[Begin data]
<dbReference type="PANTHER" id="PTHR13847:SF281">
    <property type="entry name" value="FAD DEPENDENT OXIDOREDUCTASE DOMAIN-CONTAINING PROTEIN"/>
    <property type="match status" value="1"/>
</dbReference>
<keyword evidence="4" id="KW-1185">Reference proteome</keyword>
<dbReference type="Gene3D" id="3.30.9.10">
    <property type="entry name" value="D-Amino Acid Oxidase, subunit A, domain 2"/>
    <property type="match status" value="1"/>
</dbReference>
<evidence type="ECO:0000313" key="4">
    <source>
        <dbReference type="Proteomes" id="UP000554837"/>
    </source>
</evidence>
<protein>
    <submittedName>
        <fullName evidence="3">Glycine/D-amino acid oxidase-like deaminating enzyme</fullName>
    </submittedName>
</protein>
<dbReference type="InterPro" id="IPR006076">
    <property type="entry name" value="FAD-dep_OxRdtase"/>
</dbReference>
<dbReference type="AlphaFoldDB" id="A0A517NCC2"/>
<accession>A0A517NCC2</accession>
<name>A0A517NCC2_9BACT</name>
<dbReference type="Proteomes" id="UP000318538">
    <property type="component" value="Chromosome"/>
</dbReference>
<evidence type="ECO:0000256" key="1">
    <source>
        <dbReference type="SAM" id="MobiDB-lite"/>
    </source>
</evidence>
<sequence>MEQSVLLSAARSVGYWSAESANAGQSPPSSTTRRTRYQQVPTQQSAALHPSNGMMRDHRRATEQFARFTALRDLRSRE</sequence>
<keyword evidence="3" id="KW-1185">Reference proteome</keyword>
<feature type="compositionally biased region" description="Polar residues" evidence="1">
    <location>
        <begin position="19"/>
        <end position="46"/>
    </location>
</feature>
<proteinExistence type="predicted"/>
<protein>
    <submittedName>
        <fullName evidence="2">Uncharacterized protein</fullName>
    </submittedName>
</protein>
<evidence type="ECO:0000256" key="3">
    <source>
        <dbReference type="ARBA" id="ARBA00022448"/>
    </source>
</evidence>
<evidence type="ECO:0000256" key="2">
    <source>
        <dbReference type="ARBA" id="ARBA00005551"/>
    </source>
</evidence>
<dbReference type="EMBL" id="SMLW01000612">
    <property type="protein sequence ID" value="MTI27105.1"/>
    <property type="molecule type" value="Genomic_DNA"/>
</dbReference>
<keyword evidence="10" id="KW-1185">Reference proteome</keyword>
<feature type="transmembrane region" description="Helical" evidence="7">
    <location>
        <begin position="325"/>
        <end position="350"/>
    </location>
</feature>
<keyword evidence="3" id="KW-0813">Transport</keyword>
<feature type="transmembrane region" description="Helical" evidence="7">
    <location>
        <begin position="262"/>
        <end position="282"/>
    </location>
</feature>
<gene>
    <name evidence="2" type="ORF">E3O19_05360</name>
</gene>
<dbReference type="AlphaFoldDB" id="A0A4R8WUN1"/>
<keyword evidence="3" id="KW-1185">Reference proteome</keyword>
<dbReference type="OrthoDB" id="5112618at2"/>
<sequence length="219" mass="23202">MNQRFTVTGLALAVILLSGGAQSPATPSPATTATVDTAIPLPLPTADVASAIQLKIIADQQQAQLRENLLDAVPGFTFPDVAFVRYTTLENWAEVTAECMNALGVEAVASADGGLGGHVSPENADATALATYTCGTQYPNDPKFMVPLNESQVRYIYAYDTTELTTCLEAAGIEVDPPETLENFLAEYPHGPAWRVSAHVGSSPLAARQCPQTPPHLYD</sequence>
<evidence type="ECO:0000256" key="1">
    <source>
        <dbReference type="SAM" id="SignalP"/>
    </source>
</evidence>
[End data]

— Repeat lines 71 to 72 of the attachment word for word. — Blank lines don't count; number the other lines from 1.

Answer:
    <location>
        <begin position="262"/>